There were two interesting editorials in the September 2015 issue of JAMA Psychiatry, a journal that used to be called the Archives of General Psychiatry and which is published by the American Medical Association. On the surface, the articles seem to address completely unrelated subjects, but on closer inspection, they both involve a common theme.
These drugs are effective for aggressive behavior - but not because they are specific for that problem, but because they are sedating and at times mind-numbing - as a side effect. Heroin would probably work just as well! After longer term use, however, the sedation side effect diminishes, so the drugs don't seem to work as well any more, which is when second and even third drugs are added.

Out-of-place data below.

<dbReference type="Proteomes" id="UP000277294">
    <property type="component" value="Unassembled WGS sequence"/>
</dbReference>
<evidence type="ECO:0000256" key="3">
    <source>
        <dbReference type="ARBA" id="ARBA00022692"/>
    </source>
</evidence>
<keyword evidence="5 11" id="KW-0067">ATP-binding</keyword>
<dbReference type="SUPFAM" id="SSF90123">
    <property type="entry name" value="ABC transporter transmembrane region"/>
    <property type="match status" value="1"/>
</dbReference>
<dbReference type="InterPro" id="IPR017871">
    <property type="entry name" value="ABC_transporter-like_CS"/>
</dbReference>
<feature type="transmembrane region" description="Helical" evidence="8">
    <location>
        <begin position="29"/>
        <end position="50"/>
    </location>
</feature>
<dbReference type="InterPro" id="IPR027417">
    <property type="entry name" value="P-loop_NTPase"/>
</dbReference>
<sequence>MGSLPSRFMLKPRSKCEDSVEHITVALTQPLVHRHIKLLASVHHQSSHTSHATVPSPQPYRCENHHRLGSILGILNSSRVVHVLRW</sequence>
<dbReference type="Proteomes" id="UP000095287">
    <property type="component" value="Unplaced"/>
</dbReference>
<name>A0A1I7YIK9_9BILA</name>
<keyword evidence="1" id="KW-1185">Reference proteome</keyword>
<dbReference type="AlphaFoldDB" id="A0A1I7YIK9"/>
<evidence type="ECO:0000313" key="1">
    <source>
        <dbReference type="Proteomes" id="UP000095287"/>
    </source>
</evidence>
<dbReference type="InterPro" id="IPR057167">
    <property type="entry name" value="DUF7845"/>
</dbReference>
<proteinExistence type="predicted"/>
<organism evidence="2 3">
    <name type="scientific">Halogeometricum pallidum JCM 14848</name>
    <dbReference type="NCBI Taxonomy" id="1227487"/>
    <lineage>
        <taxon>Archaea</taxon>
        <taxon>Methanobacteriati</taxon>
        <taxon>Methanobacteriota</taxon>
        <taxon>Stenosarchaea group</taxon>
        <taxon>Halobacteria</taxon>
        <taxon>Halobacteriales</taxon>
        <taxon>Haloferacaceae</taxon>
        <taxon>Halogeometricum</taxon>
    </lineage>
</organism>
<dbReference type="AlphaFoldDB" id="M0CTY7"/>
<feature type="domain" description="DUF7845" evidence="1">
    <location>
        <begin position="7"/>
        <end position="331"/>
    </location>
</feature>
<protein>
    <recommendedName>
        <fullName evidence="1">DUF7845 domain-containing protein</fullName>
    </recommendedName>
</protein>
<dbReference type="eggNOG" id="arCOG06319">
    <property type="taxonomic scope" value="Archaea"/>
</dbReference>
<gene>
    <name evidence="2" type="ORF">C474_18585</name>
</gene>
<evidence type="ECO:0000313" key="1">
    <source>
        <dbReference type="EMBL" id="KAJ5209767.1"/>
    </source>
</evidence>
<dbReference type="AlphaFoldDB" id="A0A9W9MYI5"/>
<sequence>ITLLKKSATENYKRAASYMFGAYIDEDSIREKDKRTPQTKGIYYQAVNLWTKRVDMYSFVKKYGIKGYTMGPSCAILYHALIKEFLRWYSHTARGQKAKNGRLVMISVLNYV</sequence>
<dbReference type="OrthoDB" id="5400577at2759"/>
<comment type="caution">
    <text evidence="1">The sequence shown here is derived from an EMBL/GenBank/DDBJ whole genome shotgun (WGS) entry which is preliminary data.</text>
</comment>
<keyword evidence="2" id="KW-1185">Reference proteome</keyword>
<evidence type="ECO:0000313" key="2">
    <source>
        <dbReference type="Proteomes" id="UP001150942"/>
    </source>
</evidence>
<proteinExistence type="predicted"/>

Even less surprising, "a subthreshold or threshold mental disorder at some time from late childhood through adolescence predicts lower levels of adaptive functioning." So poorly functioning children become poorly functioning adults. I wonder why?
While there is some truth to the possibilities, which are not mutually exclusive by any means, it is simply amazing to me how the editorial author studiously avoids any clear-cut mention of ongoing family dysfunction as the culprit.
Before I quote what they listed as the three reasons, what is the connection I am implying to the issue of antipsychotic use in kids? It is this: instead of recommending family therapy, the doctors are just drugging the kids who act out in response to these problems.
Anyway, here are the reasons as they described: